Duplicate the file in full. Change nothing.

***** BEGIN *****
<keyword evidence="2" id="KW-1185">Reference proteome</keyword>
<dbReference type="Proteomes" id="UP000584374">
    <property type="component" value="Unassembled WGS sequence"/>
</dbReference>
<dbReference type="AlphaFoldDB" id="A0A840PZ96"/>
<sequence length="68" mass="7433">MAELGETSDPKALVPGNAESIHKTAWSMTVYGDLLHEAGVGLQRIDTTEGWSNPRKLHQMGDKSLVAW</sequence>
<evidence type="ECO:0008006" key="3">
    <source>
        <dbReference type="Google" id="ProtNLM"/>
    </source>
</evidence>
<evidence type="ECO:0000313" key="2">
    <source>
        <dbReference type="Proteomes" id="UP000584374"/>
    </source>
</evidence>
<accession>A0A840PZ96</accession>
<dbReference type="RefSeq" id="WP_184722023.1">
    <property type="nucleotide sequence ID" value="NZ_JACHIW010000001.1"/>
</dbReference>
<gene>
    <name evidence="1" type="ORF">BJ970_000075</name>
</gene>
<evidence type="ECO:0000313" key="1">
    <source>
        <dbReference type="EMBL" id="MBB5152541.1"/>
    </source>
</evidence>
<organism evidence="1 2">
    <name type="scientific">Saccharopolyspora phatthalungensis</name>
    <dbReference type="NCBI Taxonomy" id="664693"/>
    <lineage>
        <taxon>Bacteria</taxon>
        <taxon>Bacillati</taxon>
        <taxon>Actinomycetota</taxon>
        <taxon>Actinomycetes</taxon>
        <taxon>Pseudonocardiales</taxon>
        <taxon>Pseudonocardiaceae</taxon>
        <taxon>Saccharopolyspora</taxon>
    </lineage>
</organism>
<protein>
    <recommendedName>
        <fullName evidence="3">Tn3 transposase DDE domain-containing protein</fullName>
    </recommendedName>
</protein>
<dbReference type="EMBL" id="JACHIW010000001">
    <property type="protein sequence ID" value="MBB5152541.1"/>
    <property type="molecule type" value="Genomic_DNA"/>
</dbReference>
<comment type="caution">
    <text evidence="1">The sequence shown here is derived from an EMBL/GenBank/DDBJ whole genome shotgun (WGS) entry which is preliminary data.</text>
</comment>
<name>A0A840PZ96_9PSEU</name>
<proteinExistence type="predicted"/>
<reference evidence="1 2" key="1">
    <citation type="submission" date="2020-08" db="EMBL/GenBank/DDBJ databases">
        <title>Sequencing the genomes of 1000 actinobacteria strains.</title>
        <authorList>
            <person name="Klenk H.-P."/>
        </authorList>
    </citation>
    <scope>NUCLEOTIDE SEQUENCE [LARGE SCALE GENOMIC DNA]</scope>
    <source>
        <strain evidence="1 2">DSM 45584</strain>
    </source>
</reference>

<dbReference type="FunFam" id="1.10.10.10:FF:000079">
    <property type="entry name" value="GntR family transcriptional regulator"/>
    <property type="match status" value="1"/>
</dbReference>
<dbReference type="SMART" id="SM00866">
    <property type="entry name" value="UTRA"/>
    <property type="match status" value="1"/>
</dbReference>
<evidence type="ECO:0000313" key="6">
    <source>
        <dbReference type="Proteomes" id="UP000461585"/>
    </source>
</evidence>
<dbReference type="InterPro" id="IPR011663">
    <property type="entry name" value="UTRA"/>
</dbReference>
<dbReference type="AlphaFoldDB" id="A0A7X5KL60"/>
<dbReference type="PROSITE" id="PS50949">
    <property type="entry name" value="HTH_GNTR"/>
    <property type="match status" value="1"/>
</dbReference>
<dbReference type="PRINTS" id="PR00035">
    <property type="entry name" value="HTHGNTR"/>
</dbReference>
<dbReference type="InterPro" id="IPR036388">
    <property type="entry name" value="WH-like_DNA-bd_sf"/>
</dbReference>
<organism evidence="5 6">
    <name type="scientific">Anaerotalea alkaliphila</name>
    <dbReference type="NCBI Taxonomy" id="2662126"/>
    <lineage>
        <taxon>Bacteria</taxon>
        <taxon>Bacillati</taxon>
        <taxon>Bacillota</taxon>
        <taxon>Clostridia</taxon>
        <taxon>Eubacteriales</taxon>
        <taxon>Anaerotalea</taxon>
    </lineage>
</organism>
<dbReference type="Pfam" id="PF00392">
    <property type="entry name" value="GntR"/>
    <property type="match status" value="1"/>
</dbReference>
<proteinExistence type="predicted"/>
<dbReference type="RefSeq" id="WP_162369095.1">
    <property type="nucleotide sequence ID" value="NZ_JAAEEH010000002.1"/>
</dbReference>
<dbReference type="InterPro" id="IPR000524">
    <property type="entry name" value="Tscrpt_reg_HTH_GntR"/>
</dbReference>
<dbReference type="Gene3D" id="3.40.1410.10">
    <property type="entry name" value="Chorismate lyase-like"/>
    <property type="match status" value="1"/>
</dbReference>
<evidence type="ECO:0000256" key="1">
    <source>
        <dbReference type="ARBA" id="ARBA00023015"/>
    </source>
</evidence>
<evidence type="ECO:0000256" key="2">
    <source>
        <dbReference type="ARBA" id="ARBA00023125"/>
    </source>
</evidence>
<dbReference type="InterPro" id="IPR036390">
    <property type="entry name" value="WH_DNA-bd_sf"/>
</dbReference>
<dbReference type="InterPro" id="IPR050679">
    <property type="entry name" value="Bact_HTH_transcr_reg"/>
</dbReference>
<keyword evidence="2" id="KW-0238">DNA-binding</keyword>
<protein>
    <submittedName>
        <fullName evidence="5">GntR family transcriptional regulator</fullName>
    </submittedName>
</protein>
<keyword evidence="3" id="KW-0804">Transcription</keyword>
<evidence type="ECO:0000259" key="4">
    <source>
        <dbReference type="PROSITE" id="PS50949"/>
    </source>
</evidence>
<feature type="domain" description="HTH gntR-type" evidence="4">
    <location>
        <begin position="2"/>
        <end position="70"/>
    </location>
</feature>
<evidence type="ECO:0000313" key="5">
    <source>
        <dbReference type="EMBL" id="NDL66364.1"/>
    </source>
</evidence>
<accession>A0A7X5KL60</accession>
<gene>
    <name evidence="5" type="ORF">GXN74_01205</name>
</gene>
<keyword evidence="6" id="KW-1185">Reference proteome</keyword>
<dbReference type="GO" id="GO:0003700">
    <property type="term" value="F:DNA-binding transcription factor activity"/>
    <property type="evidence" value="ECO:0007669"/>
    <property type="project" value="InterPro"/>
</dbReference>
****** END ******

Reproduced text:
<keyword evidence="2" id="KW-1185">Reference proteome</keyword>
<dbReference type="Proteomes" id="UP000584374">
    <property type="component" value="Unassembled WGS sequence"/>
</dbReference>
<dbReference type="AlphaFoldDB" id="A0A840PZ96"/>
<sequence length="68" mass="7433">MAELGETSDPKALVPGNAESIHKTAWSMTVYGDLLHEAGVGLQRIDTTEGWSNPRKLHQMGDKSLVAW</sequence>
<evidence type="ECO:0008006" key="3">
    <source>
        <dbReference type="Google" id="ProtNLM"/>
    </source>
</evidence>
<evidence type="ECO:0000313" key="2">
    <source>
        <dbReference type="Proteomes" id="UP000584374"/>
    </source>
</evidence>
<accession>A0A840PZ96</accession>
<dbReference type="RefSeq" id="WP_184722023.1">
    <property type="nucleotide sequence ID" value="NZ_JACHIW010000001.1"/>
</dbReference>
<gene>
    <name evidence="1" type="ORF">BJ970_000075</name>
</gene>
<evidence type="ECO:0000313" key="1">
    <source>
        <dbReference type="EMBL" id="MBB5152541.1"/>
    </source>
</evidence>
<organism evidence="1 2">
    <name type="scientific">Saccharopolyspora phatthalungensis</name>
    <dbReference type="NCBI Taxonomy" id="664693"/>
    <lineage>
        <taxon>Bacteria</taxon>
        <taxon>Bacillati</taxon>
        <taxon>Actinomycetota</taxon>
        <taxon>Actinomycetes</taxon>
        <taxon>Pseudonocardiales</taxon>
        <taxon>Pseudonocardiaceae</taxon>
        <taxon>Saccharopolyspora</taxon>
    </lineage>
</organism>
<protein>
    <recommendedName>
        <fullName evidence="3">Tn3 transposase DDE domain-containing protein</fullName>
    </recommendedName>
</protein>
<dbReference type="EMBL" id="JACHIW010000001">
    <property type="protein sequence ID" value="MBB5152541.1"/>
    <property type="molecule type" value="Genomic_DNA"/>
</dbReference>
<comment type="caution">
    <text evidence="1">The sequence shown here is derived from an EMBL/GenBank/DDBJ whole genome shotgun (WGS) entry which is preliminary data.</text>
</comment>
<name>A0A840PZ96_9PSEU</name>
<proteinExistence type="predicted"/>
<reference evidence="1 2" key="1">
    <citation type="submission" date="2020-08" db="EMBL/GenBank/DDBJ databases">
        <title>Sequencing the genomes of 1000 actinobacteria strains.</title>
        <authorList>
            <person name="Klenk H.-P."/>
        </authorList>
    </citation>
    <scope>NUCLEOTIDE SEQUENCE [LARGE SCALE GENOMIC DNA]</scope>
    <source>
        <strain evidence="1 2">DSM 45584</strain>
    </source>
</reference>

<dbReference type="FunFam" id="1.10.10.10:FF:000079">
    <property type="entry name" value="GntR family transcriptional regulator"/>
    <property type="match status" value="1"/>
</dbReference>
<dbReference type="SMART" id="SM00866">
    <property type="entry name" value="UTRA"/>
    <property type="match status" value="1"/>
</dbReference>
<evidence type="ECO:0000313" key="6">
    <source>
        <dbReference type="Proteomes" id="UP000461585"/>
    </source>
</evidence>
<dbReference type="InterPro" id="IPR011663">
    <property type="entry name" value="UTRA"/>
</dbReference>
<dbReference type="AlphaFoldDB" id="A0A7X5KL60"/>
<dbReference type="PROSITE" id="PS50949">
    <property type="entry name" value="HTH_GNTR"/>
    <property type="match status" value="1"/>
</dbReference>
<dbReference type="PRINTS" id="PR00035">
    <property type="entry name" value="HTHGNTR"/>
</dbReference>
<dbReference type="InterPro" id="IPR036388">
    <property type="entry name" value="WH-like_DNA-bd_sf"/>
</dbReference>
<organism evidence="5 6">
    <name type="scientific">Anaerotalea alkaliphila</name>
    <dbReference type="NCBI Taxonomy" id="2662126"/>
    <lineage>
        <taxon>Bacteria</taxon>
        <taxon>Bacillati</taxon>
        <taxon>Bacillota</taxon>
        <taxon>Clostridia</taxon>
        <taxon>Eubacteriales</taxon>
        <taxon>Anaerotalea</taxon>
    </lineage>
</organism>
<dbReference type="Pfam" id="PF00392">
    <property type="entry name" value="GntR"/>
    <property type="match status" value="1"/>
</dbReference>
<proteinExistence type="predicted"/>
<dbReference type="RefSeq" id="WP_162369095.1">
    <property type="nucleotide sequence ID" value="NZ_JAAEEH010000002.1"/>
</dbReference>
<dbReference type="InterPro" id="IPR000524">
    <property type="entry name" value="Tscrpt_reg_HTH_GntR"/>
</dbReference>
<dbReference type="Gene3D" id="3.40.1410.10">
    <property type="entry name" value="Chorismate lyase-like"/>
    <property type="match status" value="1"/>
</dbReference>
<evidence type="ECO:0000256" key="1">
    <source>
        <dbReference type="ARBA" id="ARBA00023015"/>
    </source>
</evidence>
<evidence type="ECO:0000256" key="2">
    <source>
        <dbReference type="ARBA" id="ARBA00023125"/>
    </source>
</evidence>
<dbReference type="InterPro" id="IPR036390">
    <property type="entry name" value="WH_DNA-bd_sf"/>
</dbReference>
<dbReference type="InterPro" id="IPR050679">
    <property type="entry name" value="Bact_HTH_transcr_reg"/>
</dbReference>
<keyword evidence="2" id="KW-0238">DNA-binding</keyword>
<protein>
    <submittedName>
        <fullName evidence="5">GntR family transcriptional regulator</fullName>
    </submittedName>
</protein>
<keyword evidence="3" id="KW-0804">Transcription</keyword>
<evidence type="ECO:0000259" key="4">
    <source>
        <dbReference type="PROSITE" id="PS50949"/>
    </source>
</evidence>
<feature type="domain" description="HTH gntR-type" evidence="4">
    <location>
        <begin position="2"/>
        <end position="70"/>
    </location>
</feature>
<evidence type="ECO:0000313" key="5">
    <source>
        <dbReference type="EMBL" id="NDL66364.1"/>
    </source>
</evidence>
<accession>A0A7X5KL60</accession>
<gene>
    <name evidence="5" type="ORF">GXN74_01205</name>
</gene>
<keyword evidence="6" id="KW-1185">Reference proteome</keyword>
<dbReference type="GO" id="GO:0003700">
    <property type="term" value="F:DNA-binding transcription factor activity"/>
    <property type="evidence" value="ECO:0007669"/>
    <property type="project" value="InterPro"/>
</dbReference>